UBC Theses and Dissertations

UBC Theses Logo

UBC Theses and Dissertations

An analysis of short period (10-30 seconds) geomagnetic micropulsations Hassett, John Henry


Geomagnetic micropulsations are described and possible origins discussed. Previous work in Canada is reviewed with particular attention to the normal daytime Pc oscillations with periods from 10 - 30 seconds. A description is given of the work done correlating the amplitude and direction of the exciting vector at two stations. Field work at Ralston, Alberta during July -August 1959 is described in detail. A digital computer is used to obtain the auto-correlation coefficient and the covariance of the horizontal components of the vector. From these two paramenters the dominant frequency, amplitude, and polorization of the vector are obtained. The conclusion is reached that normal daytime Pc's seem to occur in a small band centred around a dominant frequency. Two such dominant frequencies may occur simultaneously and the vectors can have different polarization. The amplitude and direction of a given Pc seems to follow a closed diurnal pattern reaching a maximum slightly before local noon.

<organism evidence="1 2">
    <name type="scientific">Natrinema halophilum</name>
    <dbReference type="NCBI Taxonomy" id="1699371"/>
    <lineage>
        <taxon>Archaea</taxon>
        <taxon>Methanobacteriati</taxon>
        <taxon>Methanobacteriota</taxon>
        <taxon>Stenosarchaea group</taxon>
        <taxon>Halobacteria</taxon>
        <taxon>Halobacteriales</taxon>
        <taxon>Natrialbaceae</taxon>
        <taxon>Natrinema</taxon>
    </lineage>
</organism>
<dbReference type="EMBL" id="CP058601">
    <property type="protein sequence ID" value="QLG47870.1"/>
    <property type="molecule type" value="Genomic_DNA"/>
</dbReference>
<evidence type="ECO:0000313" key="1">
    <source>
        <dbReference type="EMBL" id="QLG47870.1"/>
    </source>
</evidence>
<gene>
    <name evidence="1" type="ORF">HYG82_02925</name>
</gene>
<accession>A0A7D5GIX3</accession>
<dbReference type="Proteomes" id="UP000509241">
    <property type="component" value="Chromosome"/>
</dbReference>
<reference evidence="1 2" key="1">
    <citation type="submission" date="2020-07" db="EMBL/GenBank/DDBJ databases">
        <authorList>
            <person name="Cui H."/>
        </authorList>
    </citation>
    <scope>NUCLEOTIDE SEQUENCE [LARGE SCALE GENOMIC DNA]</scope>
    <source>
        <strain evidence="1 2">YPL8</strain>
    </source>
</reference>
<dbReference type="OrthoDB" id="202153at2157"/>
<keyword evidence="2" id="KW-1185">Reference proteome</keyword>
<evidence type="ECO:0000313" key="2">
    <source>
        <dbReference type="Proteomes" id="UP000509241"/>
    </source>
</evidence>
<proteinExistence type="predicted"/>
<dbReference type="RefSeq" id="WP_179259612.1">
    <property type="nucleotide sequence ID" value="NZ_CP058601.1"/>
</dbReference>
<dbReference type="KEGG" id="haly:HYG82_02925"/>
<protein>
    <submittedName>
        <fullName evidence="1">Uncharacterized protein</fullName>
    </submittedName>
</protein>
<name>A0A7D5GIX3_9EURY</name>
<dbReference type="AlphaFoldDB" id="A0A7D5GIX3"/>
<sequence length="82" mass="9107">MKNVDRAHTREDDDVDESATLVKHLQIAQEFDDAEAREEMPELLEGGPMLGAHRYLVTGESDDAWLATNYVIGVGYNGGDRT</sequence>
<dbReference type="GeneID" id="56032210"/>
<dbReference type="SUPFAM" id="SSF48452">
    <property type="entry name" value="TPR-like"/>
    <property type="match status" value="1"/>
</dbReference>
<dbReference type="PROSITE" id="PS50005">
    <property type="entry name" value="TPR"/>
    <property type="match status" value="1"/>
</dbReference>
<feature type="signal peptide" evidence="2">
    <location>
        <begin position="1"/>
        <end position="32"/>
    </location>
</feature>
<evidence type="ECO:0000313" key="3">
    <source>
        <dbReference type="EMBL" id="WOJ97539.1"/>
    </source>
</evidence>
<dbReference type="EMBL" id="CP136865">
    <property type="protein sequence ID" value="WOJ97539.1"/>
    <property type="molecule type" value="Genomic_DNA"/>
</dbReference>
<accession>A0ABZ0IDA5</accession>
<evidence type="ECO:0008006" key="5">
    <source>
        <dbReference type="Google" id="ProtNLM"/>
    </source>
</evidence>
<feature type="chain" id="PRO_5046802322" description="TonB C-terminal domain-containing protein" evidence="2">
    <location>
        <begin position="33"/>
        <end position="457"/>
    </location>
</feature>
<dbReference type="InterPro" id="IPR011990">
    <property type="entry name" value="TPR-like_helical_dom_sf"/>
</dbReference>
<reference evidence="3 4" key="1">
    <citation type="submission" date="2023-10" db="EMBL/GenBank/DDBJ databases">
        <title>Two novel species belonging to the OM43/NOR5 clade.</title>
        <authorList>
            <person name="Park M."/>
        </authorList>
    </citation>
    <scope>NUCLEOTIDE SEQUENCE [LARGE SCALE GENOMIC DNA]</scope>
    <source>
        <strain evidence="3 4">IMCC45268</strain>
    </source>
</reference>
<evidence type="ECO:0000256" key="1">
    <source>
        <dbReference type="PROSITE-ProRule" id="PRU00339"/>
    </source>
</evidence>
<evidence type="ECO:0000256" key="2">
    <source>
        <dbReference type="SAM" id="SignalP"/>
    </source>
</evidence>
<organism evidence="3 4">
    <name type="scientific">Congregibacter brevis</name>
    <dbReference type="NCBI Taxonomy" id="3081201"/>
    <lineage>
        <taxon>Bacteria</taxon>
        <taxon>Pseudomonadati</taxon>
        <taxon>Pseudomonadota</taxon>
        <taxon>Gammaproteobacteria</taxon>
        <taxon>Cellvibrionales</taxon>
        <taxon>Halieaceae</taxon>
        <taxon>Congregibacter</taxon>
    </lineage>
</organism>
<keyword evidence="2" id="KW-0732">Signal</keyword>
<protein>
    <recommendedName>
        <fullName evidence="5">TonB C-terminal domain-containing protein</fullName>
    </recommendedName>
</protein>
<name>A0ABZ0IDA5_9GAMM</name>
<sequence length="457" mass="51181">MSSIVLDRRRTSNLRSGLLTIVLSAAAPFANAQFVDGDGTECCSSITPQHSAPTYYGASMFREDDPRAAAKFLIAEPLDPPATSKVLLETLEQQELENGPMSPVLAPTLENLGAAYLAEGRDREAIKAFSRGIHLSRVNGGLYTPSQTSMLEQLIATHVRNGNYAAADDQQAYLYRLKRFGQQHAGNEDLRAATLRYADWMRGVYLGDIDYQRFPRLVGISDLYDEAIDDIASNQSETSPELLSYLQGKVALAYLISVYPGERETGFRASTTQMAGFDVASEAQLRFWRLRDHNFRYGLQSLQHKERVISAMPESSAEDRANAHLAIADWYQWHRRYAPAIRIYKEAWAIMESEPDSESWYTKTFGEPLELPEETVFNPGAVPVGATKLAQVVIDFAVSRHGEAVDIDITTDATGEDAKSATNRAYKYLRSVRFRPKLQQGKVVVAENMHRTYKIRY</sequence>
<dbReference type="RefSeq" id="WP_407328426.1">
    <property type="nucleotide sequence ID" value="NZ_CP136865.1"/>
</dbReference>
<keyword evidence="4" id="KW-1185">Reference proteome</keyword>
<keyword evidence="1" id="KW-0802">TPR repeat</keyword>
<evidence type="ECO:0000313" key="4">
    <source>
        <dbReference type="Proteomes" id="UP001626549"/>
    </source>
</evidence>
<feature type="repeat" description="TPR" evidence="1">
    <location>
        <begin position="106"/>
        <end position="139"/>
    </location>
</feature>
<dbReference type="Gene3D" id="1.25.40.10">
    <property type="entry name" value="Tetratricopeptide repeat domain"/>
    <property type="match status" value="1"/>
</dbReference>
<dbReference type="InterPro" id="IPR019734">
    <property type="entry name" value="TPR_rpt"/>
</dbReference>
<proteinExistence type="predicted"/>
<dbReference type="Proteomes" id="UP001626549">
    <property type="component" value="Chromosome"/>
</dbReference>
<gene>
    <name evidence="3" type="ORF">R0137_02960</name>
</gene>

Item Media

Item Citations and Data


For non-commercial purposes only, such as research, private study and education. Additional conditions apply, see Terms of Use https://open.library.ubc.ca/terms_of_use.